Around this time last year, Canadian prime minister Justin Trudeau vowed to prioritize managing a pandemic over calling for a politically opportunistic election to bolster his party’s power in Parliament. “I do not want an election,” he said. “I think Canadians want politicians to work together to serve them, to build a better future for them and keep them safe during this crisis.” But that was then. Last month, Trudeau called for a snap federal election in an attempt to gain an outright majority for the Liberal Party, betting that the public will reward him for his handling of Covid-19.
The election may turn out to be a blessing in disguise for his opponents. Trudeau has made economically disastrous decisions, pushing Canada’s debt above the $1 trillion mark and its budget deficit to an unprecedented $340 billion (the previous record was $55 billion). In his six years in office, Trudeau has added more to the Canadian debt than all previous prime ministers combined.
But for many of his critics, the biggest threat Trudeau poses is to free speech. Part of his new Liberal platform is a promise to “combat serious forms of harmful online content,” which, given his and his party’s recent track record, has managed to raise alarms with both Big Tech and free-speech advocates. In May, he introduced Bill C-10, which aims to regulate content distributed by media streaming services and social platforms such as YouTube, Facebook, and Netflix under the Canadian Radio-Television and Telecommunications Commission (CRTC). In July, the Liberals proposed creating a new bureaucratic organization called the Digital Safety Commissioner of Canada, empowered to police the vague parameters of “hate speech” and “terrorist content.”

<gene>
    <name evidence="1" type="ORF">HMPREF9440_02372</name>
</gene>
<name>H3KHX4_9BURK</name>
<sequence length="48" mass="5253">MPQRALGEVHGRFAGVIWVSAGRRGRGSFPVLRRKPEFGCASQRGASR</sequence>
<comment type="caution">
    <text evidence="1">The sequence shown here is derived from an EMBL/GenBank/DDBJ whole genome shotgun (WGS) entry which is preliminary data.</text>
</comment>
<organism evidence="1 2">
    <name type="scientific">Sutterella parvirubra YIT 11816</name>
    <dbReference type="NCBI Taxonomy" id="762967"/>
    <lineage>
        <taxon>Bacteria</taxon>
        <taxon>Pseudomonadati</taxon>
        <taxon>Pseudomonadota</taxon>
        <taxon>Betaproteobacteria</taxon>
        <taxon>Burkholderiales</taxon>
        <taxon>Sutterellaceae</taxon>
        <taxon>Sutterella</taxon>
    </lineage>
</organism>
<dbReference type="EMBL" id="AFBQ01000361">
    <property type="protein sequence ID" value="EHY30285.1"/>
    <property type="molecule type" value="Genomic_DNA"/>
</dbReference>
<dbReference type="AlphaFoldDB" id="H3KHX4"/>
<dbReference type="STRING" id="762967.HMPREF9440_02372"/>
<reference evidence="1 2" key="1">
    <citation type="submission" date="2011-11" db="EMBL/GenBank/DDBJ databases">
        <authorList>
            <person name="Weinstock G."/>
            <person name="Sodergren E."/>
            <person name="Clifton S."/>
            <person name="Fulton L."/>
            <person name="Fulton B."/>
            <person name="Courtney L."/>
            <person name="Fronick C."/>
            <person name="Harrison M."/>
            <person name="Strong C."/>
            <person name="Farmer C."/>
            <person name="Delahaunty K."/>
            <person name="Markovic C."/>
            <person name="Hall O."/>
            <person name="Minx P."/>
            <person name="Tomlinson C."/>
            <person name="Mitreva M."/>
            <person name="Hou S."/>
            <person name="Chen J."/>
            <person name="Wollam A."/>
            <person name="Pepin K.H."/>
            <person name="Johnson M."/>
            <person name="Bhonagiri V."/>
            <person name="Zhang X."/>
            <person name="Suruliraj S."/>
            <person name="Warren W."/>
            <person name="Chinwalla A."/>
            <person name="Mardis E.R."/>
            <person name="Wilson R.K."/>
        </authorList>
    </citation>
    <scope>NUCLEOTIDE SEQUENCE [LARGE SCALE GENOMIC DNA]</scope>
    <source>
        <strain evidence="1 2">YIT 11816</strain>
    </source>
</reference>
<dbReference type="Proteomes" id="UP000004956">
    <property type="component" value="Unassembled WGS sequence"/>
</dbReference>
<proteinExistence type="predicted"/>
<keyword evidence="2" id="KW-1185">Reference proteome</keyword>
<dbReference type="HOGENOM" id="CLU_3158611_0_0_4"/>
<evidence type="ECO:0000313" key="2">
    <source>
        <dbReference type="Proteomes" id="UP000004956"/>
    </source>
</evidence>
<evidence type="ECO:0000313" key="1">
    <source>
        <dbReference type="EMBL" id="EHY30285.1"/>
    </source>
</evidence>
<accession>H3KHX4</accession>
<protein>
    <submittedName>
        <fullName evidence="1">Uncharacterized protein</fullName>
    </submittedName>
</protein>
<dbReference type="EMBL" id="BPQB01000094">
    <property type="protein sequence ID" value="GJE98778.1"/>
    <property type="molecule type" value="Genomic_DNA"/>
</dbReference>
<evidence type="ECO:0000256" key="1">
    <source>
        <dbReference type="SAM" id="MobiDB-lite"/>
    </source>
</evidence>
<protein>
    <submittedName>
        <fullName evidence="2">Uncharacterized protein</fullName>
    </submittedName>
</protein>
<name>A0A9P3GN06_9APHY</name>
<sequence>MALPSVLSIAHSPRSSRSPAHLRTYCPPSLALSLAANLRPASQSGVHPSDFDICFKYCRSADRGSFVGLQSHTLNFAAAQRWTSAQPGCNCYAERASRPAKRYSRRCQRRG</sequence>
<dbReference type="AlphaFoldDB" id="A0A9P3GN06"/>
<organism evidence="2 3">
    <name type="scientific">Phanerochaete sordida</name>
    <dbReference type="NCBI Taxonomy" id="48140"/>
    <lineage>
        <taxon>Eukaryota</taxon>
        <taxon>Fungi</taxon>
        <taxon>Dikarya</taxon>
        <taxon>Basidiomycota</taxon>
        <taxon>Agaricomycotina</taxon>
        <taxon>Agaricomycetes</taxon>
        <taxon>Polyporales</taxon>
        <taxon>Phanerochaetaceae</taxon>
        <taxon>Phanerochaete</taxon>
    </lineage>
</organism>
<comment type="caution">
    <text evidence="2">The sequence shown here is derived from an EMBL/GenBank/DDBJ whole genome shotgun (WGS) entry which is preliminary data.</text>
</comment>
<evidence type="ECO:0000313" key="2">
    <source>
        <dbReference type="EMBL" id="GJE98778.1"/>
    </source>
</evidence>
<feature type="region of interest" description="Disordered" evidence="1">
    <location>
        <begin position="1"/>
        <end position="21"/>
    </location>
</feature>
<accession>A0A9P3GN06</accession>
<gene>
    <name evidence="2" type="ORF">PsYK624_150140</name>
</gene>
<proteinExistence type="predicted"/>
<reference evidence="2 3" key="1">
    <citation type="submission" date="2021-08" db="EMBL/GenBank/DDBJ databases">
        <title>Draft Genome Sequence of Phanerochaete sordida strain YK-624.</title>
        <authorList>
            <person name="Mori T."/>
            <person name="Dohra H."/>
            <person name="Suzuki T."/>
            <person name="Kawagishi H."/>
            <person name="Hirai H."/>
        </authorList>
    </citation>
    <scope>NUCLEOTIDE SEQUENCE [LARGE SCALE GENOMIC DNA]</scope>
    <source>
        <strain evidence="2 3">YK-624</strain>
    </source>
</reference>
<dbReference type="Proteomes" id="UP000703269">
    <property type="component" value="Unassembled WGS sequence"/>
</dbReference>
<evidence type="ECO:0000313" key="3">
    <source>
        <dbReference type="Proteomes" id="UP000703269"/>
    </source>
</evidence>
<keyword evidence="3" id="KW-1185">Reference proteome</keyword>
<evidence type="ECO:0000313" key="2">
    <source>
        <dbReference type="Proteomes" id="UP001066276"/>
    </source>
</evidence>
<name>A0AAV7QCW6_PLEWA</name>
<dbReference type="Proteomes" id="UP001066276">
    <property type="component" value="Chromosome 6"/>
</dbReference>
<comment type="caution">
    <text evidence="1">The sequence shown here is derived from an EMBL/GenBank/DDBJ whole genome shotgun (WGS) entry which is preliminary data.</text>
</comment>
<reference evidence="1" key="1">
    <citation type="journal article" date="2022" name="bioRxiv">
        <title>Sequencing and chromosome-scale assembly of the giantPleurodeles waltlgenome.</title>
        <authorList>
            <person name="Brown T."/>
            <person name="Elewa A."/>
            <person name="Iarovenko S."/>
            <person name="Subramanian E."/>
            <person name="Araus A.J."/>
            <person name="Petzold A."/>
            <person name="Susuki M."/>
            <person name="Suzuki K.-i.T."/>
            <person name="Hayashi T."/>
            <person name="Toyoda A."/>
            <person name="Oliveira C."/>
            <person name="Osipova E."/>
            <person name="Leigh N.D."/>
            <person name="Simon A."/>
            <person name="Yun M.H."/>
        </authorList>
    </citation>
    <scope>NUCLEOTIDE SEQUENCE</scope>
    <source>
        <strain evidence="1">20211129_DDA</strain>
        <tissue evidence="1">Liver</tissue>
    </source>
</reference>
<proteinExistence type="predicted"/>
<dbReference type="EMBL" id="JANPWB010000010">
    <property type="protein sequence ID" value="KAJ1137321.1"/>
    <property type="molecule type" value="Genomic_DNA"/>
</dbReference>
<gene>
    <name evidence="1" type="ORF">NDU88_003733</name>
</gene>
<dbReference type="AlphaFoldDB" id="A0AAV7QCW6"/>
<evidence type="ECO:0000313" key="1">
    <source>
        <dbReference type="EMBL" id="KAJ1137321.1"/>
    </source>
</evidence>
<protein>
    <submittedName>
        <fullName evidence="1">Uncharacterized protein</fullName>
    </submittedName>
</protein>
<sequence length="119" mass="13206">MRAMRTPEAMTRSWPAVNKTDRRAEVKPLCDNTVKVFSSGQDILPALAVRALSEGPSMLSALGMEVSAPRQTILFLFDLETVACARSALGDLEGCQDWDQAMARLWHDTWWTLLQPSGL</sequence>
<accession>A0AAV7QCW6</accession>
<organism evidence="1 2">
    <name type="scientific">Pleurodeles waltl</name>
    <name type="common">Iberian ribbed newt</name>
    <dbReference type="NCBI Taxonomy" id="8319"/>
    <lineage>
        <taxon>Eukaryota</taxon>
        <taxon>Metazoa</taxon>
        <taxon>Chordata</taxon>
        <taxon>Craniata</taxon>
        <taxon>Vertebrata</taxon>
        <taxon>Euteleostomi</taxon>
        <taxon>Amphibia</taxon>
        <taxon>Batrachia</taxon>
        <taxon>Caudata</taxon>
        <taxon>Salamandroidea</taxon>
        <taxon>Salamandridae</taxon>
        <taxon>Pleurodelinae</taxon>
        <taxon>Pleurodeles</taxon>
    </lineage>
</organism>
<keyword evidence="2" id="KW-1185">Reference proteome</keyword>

The Liberals have also introduced Bill C-36, which seeks to revive Section 13 of the Canadian Human Rights Act eight years after Parliament repealed it for being too vague. (It prohibited online speech “likely to expose a person or persons to hatred or contempt.”) Critics of the bill include left-wing scholar Noam Chomsky, who called it “outrageous.” Under the law, hate speech would be defined as “communication that expresses detestation or vilification of an individual or group of individuals on the basis of a prohibited ground of discrimination.”
The irony of such a provision is that in recent days Trudeau himself has taken to vilifying a group of individuals on the basis of their medical status: the unvaccinated. He has also threatened the jobs of every unvaccinated federal employee, as well as those who work for federally regulated industries. Rather than compassionately encouraging those hesitant to get vaccinated, he has elected to score cheap political points with his base by disparaging them. It’s unseemly to hear Trudeau—who in recent memory repeatedly and tearfully pleaded for public forgiveness—utter words like: “If you make a personal choice to not get vaccinated, then I will have no sympathy for you when you come to me and say ‘Oh but I can’t go out to a restaurant with my friends’ or ‘I’m not being allowed to go the gym.’”
Trudeau’s turn to sweeping vaccine restrictions makes a stark contrast with his January pledge to respect personal choice and not to mandate the vaccine. (He stated that vaccine passports would have “divisive impacts on community and country.”). More recently, he has vowed to mandate vaccines for federal civil servants and those traveling by train and plane; threatened “consequences” for those who opt out of the vaccine; guaranteed legal protection for businesses that discriminate based on vaccination status; and launched a C$1 billion fund to encourage provinces to implement intrusive proof-of-vaccination systems.
On Monday, Canadians will render judgment on this record. Polls show the Liberals and Conservatives in a statistical dead heat, and the latest figures suggest that the early vote has increased by almost 20 percent from the last election. Could this be a sign that voters are eager to punish Trudeau?
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